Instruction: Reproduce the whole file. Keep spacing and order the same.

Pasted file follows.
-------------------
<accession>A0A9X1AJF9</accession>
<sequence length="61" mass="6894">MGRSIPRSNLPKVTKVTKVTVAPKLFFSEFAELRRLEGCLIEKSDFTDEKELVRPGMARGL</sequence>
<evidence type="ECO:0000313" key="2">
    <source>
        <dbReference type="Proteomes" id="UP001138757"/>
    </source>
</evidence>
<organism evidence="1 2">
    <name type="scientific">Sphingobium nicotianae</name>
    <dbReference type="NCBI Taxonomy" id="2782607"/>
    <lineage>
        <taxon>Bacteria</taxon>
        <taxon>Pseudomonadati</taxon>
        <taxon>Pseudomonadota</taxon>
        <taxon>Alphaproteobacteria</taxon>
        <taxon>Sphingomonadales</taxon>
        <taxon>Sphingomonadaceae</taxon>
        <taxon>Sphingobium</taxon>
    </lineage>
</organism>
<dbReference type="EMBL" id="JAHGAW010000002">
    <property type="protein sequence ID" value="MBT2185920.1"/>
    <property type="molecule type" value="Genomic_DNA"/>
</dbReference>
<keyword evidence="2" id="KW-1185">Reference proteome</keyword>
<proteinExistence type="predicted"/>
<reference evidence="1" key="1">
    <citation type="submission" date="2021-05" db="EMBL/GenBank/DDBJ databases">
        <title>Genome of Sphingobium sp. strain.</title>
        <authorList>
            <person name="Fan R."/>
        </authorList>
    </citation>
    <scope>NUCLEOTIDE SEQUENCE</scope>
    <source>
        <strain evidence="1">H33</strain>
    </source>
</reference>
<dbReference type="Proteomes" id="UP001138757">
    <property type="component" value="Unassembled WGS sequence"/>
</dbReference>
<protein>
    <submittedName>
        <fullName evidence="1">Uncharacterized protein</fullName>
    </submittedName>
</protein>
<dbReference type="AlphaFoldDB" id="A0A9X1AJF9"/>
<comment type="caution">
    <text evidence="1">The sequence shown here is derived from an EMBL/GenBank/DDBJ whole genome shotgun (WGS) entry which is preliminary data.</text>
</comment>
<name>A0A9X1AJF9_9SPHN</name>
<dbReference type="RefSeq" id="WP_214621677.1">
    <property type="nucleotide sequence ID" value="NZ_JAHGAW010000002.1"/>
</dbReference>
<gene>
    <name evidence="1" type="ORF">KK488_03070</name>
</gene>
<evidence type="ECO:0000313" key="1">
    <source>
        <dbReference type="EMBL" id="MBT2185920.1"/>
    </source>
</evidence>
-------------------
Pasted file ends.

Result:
<accession>A0A9X1AJF9</accession>
<sequence length="61" mass="6894">MGRSIPRSNLPKVTKVTKVTVAPKLFFSEFAELRRLEGCLIEKSDFTDEKELVRPGMARGL</sequence>
<evidence type="ECO:0000313" key="2">
    <source>
        <dbReference type="Proteomes" id="UP001138757"/>
    </source>
</evidence>
<organism evidence="1 2">
    <name type="scientific">Sphingobium nicotianae</name>
    <dbReference type="NCBI Taxonomy" id="2782607"/>
    <lineage>
        <taxon>Bacteria</taxon>
        <taxon>Pseudomonadati</taxon>
        <taxon>Pseudomonadota</taxon>
        <taxon>Alphaproteobacteria</taxon>
        <taxon>Sphingomonadales</taxon>
        <taxon>Sphingomonadaceae</taxon>
        <taxon>Sphingobium</taxon>
    </lineage>
</organism>
<dbReference type="EMBL" id="JAHGAW010000002">
    <property type="protein sequence ID" value="MBT2185920.1"/>
    <property type="molecule type" value="Genomic_DNA"/>
</dbReference>
<keyword evidence="2" id="KW-1185">Reference proteome</keyword>
<proteinExistence type="predicted"/>
<reference evidence="1" key="1">
    <citation type="submission" date="2021-05" db="EMBL/GenBank/DDBJ databases">
        <title>Genome of Sphingobium sp. strain.</title>
        <authorList>
            <person name="Fan R."/>
        </authorList>
    </citation>
    <scope>NUCLEOTIDE SEQUENCE</scope>
    <source>
        <strain evidence="1">H33</strain>
    </source>
</reference>
<dbReference type="Proteomes" id="UP001138757">
    <property type="component" value="Unassembled WGS sequence"/>
</dbReference>
<protein>
    <submittedName>
        <fullName evidence="1">Uncharacterized protein</fullName>
    </submittedName>
</protein>
<dbReference type="AlphaFoldDB" id="A0A9X1AJF9"/>
<comment type="caution">
    <text evidence="1">The sequence shown here is derived from an EMBL/GenBank/DDBJ whole genome shotgun (WGS) entry which is preliminary data.</text>
</comment>
<name>A0A9X1AJF9_9SPHN</name>
<dbReference type="RefSeq" id="WP_214621677.1">
    <property type="nucleotide sequence ID" value="NZ_JAHGAW010000002.1"/>
</dbReference>
<gene>
    <name evidence="1" type="ORF">KK488_03070</name>
</gene>
<evidence type="ECO:0000313" key="1">
    <source>
        <dbReference type="EMBL" id="MBT2185920.1"/>
    </source>
</evidence>